‘Prices of basic goods going down’ – Ncube

FINANCE Minister Mthuli Ncube says prices of basic goods in terms of RTGS$ were “grossly inflated” adding that Treasury calculations indicate prices were in fact going down.

But Confederation of Zimbabwe Retailers president Denford Mutashu was quick to dismiss the assertion arguing the RTGS was fast losing value instead.

“Prices for basic goods in the consumption basket in Zimbabwe have dropped by an average 19% in US$ terms, from January to June 2019,” Mthuli posted on social media.

“Prices in terms of RTGS$ terms are therefore grossly inflated.

“The US$ prices as offered by merchants at point of sale in January 2018 and in June 2019, cereals cerevita in January 2018 was $3.02 and in June $2.00 (-34%).

“Mealie meal Red Seal 10kg in January 2018 ($4.83 and June $2.00 (-59%) and flour Gloria Self Raising was $2.12 in January last year and now $1.75 June (-17%) and stewing beef was $5.61 in January 2018 now $2.20 (-61%) and fresh milk Chimombe 500 ml was 0.64 in January 2018 and $1.00 (17%).”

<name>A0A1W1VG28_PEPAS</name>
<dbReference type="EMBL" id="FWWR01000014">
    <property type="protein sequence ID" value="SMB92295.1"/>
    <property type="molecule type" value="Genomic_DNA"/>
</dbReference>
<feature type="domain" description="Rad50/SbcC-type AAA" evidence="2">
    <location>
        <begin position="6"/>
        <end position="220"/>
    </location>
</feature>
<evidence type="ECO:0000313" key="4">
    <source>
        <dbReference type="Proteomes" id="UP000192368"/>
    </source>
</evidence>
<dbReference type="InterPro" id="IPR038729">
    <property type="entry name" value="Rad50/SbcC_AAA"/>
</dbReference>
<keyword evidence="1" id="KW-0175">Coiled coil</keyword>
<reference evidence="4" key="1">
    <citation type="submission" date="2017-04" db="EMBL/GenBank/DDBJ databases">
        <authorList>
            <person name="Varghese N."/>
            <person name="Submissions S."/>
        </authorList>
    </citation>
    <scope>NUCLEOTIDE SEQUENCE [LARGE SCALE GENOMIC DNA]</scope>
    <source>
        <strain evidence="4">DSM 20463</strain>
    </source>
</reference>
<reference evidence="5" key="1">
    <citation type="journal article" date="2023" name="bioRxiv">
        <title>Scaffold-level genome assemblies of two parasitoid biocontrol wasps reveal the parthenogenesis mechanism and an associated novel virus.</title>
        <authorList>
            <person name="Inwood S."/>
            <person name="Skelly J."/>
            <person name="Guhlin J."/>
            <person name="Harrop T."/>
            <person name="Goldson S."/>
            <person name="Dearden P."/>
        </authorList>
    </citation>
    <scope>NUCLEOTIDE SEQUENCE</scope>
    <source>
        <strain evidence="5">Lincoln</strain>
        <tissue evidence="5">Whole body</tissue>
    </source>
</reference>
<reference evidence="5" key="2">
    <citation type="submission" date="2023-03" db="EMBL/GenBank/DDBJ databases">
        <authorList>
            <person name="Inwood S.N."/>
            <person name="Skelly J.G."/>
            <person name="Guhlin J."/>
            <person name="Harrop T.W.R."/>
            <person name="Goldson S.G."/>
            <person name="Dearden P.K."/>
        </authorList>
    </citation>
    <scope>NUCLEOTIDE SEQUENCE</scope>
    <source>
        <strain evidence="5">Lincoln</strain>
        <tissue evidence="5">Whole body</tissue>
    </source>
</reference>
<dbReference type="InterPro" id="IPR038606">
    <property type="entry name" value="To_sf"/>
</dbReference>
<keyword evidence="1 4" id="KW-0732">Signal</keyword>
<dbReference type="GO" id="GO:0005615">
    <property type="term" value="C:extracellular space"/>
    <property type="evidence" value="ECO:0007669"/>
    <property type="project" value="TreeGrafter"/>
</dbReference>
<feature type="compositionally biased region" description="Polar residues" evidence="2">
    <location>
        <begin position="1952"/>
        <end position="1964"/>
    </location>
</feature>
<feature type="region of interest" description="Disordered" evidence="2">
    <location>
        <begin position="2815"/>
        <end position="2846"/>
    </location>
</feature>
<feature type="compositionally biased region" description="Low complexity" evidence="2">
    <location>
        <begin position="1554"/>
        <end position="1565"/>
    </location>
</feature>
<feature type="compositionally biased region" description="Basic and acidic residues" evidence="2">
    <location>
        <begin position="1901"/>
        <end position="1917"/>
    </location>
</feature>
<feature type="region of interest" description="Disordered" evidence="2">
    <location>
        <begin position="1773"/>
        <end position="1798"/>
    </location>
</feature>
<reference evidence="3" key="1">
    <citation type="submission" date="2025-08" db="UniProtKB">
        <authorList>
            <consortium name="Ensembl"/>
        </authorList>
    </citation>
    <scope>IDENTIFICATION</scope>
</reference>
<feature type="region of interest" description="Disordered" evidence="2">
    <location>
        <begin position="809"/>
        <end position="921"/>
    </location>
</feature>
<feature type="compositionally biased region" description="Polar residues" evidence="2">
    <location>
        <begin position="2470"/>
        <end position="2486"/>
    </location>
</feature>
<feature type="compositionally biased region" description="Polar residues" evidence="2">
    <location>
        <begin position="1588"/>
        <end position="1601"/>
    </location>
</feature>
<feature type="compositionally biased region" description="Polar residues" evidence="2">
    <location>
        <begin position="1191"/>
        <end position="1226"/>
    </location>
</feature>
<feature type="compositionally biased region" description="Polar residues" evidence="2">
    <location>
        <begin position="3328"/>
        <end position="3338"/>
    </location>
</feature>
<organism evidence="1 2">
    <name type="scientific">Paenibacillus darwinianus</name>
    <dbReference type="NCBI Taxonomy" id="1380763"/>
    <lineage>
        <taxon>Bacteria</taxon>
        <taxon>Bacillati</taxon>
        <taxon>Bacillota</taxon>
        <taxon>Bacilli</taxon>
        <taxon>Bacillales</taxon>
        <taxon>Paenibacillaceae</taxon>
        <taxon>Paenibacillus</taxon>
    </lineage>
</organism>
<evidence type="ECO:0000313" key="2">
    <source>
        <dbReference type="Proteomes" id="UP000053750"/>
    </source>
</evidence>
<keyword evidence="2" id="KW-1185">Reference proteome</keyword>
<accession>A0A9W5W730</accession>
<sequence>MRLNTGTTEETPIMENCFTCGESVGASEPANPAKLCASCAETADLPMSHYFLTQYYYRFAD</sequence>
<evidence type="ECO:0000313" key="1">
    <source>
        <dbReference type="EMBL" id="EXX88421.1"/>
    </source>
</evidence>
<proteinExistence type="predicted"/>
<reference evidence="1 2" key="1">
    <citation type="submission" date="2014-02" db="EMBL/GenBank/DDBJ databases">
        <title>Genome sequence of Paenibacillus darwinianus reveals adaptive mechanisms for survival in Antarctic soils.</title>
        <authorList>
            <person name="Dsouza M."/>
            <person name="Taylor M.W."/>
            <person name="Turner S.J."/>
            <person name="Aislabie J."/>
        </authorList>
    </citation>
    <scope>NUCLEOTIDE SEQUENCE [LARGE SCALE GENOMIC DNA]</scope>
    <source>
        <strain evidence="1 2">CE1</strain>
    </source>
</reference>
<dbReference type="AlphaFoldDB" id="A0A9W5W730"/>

However, Mutashu said the Finance Minister was failing to see reality on the ground.

“This simply means the RTGS$ is fast losing ground against the greenback and increasingly points to a currency which is not backed by production,” Mutashu later told NewZimbabwe.com.

“It exonerates business from a barrage of attacks over alleged wanton profiteering.

“It simply means the challenge is the currency which is losing confidence.

“We have always said the current environment has more to do with confidence and trust on whatever we call currency given inconsistences by the same finance chief.”

Mutashu added, “It is the same reason the call for redollarisation have gathered momentum in recent weeks.

“A currency should be widely accepted as a medium of exchange, store value and predictable.”

Mutashu said the moment authorities begin to announce there is another currency to be introduced, the one in circulation loses traction as people hedge against any potential losses arising from the currency change over.

In a recent interview with a state owned radio station, President Emmerson Mnangagwa said the bond note was one of the strongest currencies in the region.